The Fairness of Mobile Drug Tests and Your Rights

By Jimmy Singh & Tayla Regan In 2017, police have conducted about 112,000 roadside drug tests. This is expected to rise to about 200,000 each year from 2020. The relatively new drug driving laws have criminalised driving with the mere presence of illicit drugs in your saliva, urine or blood. Criminalising the mere presence of ...continue reading

The Law on Jaywalking and Hitchhiking

By Jimmy Singh & Tayla Regan Jaywalking is generally where you cross the road in unsafe circumstances. Arguably, crossing a road against a red pedestrian light, or where there is no light, onto oncoming traffic (within 20 meters of a crossing) do so with full appreciation of the risks (which can result in serious consequences), ...continue reading

The Law on Eating or Drinking While Driving

By Jimmy Singh & Tayla Regan Is it Illegal to Eat Food While Driving Your Car? You will be happy to know that eating your meal or drinking a coffee in the car while driving will not mean that you are breaking the law. Currently, there is no law in any Australian state or territory ...continue reading

The Law on Getting Bail When Charged by Police

By Jimmy Singh and Tayla Regan What is Bail? Where police charge you for a criminal offence, you become accused of an alleged offence. As a result, the Bail Act 2013 (NSW) is engaged, and a bail process starts. This means that, depending on the allegation or criminal charge, you will either be put into ...continue reading

New Laws on The Right to Silence for Criminal Offences

By Jimmy Singh and Tayla Regan Say for instance you have been arrested for a crime, taken to the police station, and offered to participate in an interview with the police. Can you refuse to give an interview with police without your silence being used against you later? Can your silence amount to a consciousness ...continue reading

Can You be Responsible for a Crime Committed by Another?

Where you encourage or assist in a crime, you will be seen and punished, under the law, as the same as the person(s) who actually committed the crime. This applies regardless of the fact that the crime committed was not the specific crime which was intended should be committed. This also applies even if you ...continue reading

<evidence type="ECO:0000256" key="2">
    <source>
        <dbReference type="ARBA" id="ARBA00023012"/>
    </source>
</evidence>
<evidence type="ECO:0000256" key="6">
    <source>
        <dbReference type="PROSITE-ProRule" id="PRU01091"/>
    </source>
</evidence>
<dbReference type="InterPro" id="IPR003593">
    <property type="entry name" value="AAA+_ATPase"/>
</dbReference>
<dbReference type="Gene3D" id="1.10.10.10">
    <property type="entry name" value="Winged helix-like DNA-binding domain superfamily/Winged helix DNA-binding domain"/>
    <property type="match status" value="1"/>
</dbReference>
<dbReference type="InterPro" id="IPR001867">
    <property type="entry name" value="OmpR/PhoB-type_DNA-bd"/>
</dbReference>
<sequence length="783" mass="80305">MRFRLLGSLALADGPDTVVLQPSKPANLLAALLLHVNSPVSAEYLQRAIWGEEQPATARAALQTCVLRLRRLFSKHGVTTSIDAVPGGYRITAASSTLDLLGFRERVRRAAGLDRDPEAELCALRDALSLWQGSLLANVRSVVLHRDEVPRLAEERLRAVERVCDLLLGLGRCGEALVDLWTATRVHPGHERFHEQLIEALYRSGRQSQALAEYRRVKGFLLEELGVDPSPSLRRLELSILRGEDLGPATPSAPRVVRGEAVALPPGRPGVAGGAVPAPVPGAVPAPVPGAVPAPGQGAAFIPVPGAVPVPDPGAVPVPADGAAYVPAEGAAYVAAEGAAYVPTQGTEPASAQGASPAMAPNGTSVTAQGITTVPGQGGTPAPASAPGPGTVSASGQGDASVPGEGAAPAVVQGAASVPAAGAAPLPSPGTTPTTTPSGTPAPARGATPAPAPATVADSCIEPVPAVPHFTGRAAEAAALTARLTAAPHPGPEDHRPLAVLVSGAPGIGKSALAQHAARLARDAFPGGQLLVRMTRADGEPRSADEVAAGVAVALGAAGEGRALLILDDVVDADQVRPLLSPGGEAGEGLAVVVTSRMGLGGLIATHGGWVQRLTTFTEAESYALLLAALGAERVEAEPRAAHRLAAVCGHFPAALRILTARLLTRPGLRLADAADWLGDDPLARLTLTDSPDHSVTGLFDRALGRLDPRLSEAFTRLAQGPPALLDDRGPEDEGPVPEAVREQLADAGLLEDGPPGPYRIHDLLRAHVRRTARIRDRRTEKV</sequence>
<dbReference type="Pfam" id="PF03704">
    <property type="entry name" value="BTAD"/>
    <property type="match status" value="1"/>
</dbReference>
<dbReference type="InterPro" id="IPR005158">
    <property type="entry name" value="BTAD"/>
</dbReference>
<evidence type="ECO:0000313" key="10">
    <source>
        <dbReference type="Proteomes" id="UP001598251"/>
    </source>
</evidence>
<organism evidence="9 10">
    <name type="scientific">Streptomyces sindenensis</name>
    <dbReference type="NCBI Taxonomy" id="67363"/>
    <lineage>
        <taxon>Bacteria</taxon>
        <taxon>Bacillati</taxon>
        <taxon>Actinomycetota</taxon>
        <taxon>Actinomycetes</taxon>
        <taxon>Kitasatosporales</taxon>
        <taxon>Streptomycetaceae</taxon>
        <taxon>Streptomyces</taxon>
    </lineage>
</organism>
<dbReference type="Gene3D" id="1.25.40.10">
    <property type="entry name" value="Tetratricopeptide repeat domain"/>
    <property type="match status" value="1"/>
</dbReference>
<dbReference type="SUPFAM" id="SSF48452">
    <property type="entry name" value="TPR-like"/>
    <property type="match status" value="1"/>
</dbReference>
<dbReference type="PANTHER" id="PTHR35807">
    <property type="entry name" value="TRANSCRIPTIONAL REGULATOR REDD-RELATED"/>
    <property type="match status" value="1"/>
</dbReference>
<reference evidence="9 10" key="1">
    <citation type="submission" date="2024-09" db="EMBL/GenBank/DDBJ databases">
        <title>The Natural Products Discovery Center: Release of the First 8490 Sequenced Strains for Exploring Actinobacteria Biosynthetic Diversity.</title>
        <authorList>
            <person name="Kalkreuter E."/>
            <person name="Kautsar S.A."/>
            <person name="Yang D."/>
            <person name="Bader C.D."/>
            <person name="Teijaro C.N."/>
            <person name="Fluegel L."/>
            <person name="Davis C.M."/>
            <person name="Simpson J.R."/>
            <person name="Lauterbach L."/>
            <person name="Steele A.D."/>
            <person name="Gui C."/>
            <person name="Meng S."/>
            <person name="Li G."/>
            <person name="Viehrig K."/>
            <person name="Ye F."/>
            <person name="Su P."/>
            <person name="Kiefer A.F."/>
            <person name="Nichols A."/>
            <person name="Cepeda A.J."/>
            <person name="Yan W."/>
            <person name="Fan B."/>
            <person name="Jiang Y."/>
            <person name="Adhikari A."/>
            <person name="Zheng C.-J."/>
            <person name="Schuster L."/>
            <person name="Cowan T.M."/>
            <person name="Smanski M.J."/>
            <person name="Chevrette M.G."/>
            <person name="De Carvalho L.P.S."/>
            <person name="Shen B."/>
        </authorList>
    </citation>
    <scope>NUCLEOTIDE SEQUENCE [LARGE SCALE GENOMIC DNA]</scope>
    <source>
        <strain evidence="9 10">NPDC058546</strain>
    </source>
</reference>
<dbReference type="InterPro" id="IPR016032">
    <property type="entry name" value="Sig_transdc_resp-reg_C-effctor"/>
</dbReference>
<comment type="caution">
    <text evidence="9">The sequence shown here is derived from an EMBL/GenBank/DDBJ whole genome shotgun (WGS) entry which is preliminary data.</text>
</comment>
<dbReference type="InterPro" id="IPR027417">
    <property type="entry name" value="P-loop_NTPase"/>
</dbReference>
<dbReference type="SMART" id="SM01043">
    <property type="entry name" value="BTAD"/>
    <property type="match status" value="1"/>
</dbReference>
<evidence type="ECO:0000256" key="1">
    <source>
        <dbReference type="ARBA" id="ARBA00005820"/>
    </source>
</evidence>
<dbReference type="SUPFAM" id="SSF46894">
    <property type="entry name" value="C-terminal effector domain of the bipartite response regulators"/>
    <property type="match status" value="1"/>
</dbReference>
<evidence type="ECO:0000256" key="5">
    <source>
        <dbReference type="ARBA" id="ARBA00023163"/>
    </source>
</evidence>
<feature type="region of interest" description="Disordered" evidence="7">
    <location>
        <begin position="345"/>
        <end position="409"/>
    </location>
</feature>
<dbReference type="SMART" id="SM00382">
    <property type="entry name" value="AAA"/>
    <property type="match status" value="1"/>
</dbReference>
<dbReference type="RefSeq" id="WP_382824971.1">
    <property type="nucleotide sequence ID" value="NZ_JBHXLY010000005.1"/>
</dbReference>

When Can Police Take Your Phone?

NSW Police are often seizing mobile phones (and other items) from people suspected of crimes, including those that are bystanders, who record an incident which they are not even involved in. The digital era, with the regular use of smart phones, which allow people to record footage and photos wherever and whenever, has resulted in ...continue reading

NSW Government Passes Laws to Encourage Early Guilty Pleas

73% of criminal cases result in the accused pleading guilty to serious criminal charges. 23% of people accused of a serious criminal offence are entering a guilty plea at a late stage of the case. Particularly on the day of trial in the District Court. For serious criminal cases, from when a case starts in ...continue reading

The Difference Between Summary, Indictable & Strictly Indictable Offences

There are two types of main charges in NSW labelled as “indictable offences”, and “summary offences”. The period of time your case will take in court to finalise, whether police are still allowed to prosecute you for an offence that occurred more than 6 months ago, and the seriousness of the penalties you are faced ...continue reading

New Penalties to be Introduced in NSW

Evidence establishes that community supervision and programs are much more effective at changing offenders behaviour to reduce reoffending. In fact, sending offenders to prison for less than 2 years have not been effective in trying to change behaviour in offenders generally. A number of significant changes in NSW penalties have been proposed, and it will ...continue reading

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